The Indian Anaesthetists’ Forum

: 2019  |  Volume : 20  |  Issue : 2  |  Page : 114--115

Parathyroidectomy in an elderly patient with multiple comorbidities under cervical plexus block

Bhavna Gupta, Bhawesh Upreti, Anup G Patil, Praveen Talawar Nishith Govil 
 Department of Anaesthesia, AIIMS, Rishikesh, Uttarakhand, India

Correspondence Address:
Dr. Bhavna Gupta
Department of Anesthesia and Critical Care, AIIMS, Rishikesh, Utarakhand

How to cite this article:
Gupta B, Upreti B, Patil AG, Nishith Govil PT. Parathyroidectomy in an elderly patient with multiple comorbidities under cervical plexus block.Indian Anaesth Forum 2019;20:114-115

How to cite this URL:
Gupta B, Upreti B, Patil AG, Nishith Govil PT. Parathyroidectomy in an elderly patient with multiple comorbidities under cervical plexus block. Indian Anaesth Forum [serial online] 2019 [cited 2020 Sep 18 ];20:114-115
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Full Text


A 60-year-old female weighing 38 kg had complaints of bone pain, weight loss, easy fatigability, and recurrent history of flank pain. She was a diagnosed case of hypertension, with a history of resting tremors, chronic obstructive pulmonary disease, and hyperthyroidism and was recently diagnosed to have Parkinsonism. She was on amlodipine, levodopa, carbidopa, trihexyphenidyl, bisphosphonates, propylthiouracil, inhaled corticosteroids, and levosalbutamol. Her investigations revealed parathormone levels 296.90 pg/ml, serum calcium 11.6 mg/dl, ionized calcium 1.62 mmol/l, phosphorus 2.3 mg/dl, Vitamin D3 7.2 ng/ml, and thyroid-stimulating hormone 0.3 μIU/ml. Ultrasound neck revealed multiple nodules in the bilateral thyroid lobes and a well-defined hypoechoic lesion in the inferior pole of left thyroid lobe. This case was taken up as a semiemergency and planned to be carried out under superficial and intermediate cervical plexus block using bupivacaine 0.5%. To allay anxiety, 1 mg midazolam was given, and as a part of preanesthetic medication, dexmedetomidine 0.7 μg/kg intravenous (iv) bolus was given, followed by infusion at a rate of 0.4 μg/kg/h. Bupivacaine 0.5% was injected bilaterally at two points approached by going just posterior and medial to the clavicular head of sternocleidomastoid muscle at a level midway between the mastoid process and clavicle. The first point injection was given after a pop was felt by penetrating cervical fascia (intermediate cervical plexus block) and the second point being superficially just medial and posterior to belly of sternocleidomastoid (superficial cervical plexus block) [Figure 1]. The patient was maintained on O2 by nasal prongs, dexmedetomidine infusion, and intermittent boluses of propofol 20 mg iv and fentanyl 25 μg iv. Intraoperative frozen section biopsy of the tissue revealed parathyroid with areas of calcification and parathormone (PTH) levels after removal of parathyroid was within normal limits. On follow-up, the patient was comfortable and pain-free, with a normal voice.{Figure 1}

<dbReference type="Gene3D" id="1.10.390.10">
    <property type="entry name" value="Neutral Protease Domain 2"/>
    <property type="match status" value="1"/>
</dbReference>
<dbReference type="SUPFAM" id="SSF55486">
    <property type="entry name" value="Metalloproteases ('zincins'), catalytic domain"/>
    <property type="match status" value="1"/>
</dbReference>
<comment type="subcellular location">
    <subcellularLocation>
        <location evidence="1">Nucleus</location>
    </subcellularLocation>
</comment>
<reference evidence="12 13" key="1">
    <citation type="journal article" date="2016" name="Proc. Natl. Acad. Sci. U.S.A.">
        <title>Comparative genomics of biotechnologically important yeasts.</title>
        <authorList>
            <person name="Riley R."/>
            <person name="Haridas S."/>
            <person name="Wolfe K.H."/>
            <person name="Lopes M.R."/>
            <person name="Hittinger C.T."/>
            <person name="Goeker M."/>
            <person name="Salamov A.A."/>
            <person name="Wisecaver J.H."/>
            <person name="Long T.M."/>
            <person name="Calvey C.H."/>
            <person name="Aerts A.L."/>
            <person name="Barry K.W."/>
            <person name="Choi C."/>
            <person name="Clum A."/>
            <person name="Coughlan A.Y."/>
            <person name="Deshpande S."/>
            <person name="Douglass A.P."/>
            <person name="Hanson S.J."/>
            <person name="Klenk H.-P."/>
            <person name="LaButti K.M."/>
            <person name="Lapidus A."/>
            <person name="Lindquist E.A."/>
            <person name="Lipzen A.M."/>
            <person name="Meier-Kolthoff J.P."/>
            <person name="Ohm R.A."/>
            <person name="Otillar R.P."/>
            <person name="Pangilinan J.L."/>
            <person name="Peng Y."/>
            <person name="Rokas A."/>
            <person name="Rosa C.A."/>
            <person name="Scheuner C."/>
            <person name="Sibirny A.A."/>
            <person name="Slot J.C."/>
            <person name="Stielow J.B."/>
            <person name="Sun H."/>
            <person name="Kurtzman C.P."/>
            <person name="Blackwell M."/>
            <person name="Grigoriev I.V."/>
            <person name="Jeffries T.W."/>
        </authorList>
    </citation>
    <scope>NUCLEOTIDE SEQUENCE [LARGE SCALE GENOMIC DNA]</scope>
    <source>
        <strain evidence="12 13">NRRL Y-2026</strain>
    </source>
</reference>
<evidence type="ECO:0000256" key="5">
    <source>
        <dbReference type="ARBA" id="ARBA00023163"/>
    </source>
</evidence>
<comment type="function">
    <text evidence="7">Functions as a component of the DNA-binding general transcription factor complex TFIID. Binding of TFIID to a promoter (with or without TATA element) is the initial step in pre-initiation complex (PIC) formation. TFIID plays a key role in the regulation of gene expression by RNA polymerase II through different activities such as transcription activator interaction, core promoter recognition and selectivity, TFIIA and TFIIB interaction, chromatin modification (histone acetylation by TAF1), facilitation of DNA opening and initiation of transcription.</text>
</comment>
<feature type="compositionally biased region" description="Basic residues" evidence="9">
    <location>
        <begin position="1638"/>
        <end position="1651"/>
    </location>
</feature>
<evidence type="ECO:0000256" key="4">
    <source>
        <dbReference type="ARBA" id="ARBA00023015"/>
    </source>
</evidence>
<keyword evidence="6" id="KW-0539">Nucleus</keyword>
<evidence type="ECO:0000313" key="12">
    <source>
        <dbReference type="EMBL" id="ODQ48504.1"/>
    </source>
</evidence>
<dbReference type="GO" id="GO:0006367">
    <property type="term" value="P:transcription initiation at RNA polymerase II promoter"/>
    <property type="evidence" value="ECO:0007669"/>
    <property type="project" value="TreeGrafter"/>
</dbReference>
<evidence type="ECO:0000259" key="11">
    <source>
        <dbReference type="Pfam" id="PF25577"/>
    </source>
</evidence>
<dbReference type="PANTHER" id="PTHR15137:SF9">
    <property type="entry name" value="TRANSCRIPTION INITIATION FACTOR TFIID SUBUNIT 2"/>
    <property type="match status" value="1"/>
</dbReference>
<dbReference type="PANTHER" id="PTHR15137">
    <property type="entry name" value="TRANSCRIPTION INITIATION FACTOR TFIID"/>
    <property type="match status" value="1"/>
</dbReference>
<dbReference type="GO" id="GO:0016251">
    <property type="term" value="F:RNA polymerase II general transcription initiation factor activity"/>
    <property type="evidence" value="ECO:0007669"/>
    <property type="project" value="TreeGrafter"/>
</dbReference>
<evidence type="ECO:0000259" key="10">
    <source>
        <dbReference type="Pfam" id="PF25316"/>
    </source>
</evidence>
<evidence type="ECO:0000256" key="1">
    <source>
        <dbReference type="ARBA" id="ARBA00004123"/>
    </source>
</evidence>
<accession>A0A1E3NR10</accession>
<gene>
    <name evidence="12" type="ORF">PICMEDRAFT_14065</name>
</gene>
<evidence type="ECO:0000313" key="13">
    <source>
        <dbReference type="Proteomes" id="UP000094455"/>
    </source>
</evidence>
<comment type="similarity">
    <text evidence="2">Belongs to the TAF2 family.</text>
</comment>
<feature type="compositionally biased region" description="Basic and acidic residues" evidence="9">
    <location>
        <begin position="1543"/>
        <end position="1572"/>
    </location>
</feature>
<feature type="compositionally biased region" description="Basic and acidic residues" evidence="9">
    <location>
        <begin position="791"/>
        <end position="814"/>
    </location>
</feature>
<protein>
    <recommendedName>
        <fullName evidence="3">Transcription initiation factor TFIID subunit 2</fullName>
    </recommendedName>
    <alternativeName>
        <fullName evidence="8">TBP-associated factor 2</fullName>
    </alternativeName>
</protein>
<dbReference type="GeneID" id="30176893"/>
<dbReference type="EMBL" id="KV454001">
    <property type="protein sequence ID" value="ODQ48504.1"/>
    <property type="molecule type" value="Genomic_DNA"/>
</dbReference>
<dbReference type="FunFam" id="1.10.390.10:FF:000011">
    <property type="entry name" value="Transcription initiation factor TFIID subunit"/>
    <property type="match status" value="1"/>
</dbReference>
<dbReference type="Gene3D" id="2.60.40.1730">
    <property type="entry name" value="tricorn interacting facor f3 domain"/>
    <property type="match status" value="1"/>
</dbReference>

Parathyroid adenomas are associated with decreased bone density, so careful patient positioning is important to prevent fractures. Severe hypercalcemia can occur on rare occasions and should be managed using iv bisphosphonates, calcitonin, and steroids.[1] Uncontrolled hypertension was one of the major concerns in this case, which was managed by the use of dexmedetomidine and fentanyl to diminish sympathetic response and labetalol to maintain blood pressure near baseline. In patients of parathyroid adenoma presenting with hypertension, abdominal scan is done to rule out pheochromocytoma associated with MEN2a. Adequate preparations were made to manage the precipitation of thyroid storm, which could have occurred on account of hyperthyroidism. Patients with Parkinson's disease can have pharyngeal muscle dysfunction, respiratory impairment due to rigidity and uncoordinated muscle movement, arrhythmias, muscle rigidity tremors, and confusion. Higher fentanyl doses and morphine can cause muscle rigidity; succinylcholine can possibly cause hyperkalemia; neuromuscular blocking drugs can mask tremors.[2],[3] All this was avoided by using cervical plexus block. In the postoperative period, special attention was paid to any possible voice change owing to recurrent laryngeal nerve injury.[4],[5] Cervical plexus block is an effective modality for anesthesia in surgeries on thyroid and parathyroid glands in patients suffering from multiple comorbidities.


We would like to acknowledge Dr. S. P. Agarwal, Plastic Surgeon (and his team), for excellent surgical skills, meticulous approach, and dedication toward patient's care.

Declaration of patient consent

The authors certify that they have obtained all appropriate patient consent forms. In the form the patient(s) has/have given his/her/their consent for his/her/their images and other clinical information to be reported in the journal. The patients understand that their names and initials will not be published and due efforts will be made to conceal their identity, but anonymity cannot be guaranteed.

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Conflicts of interest

There are no conflicts of interest.


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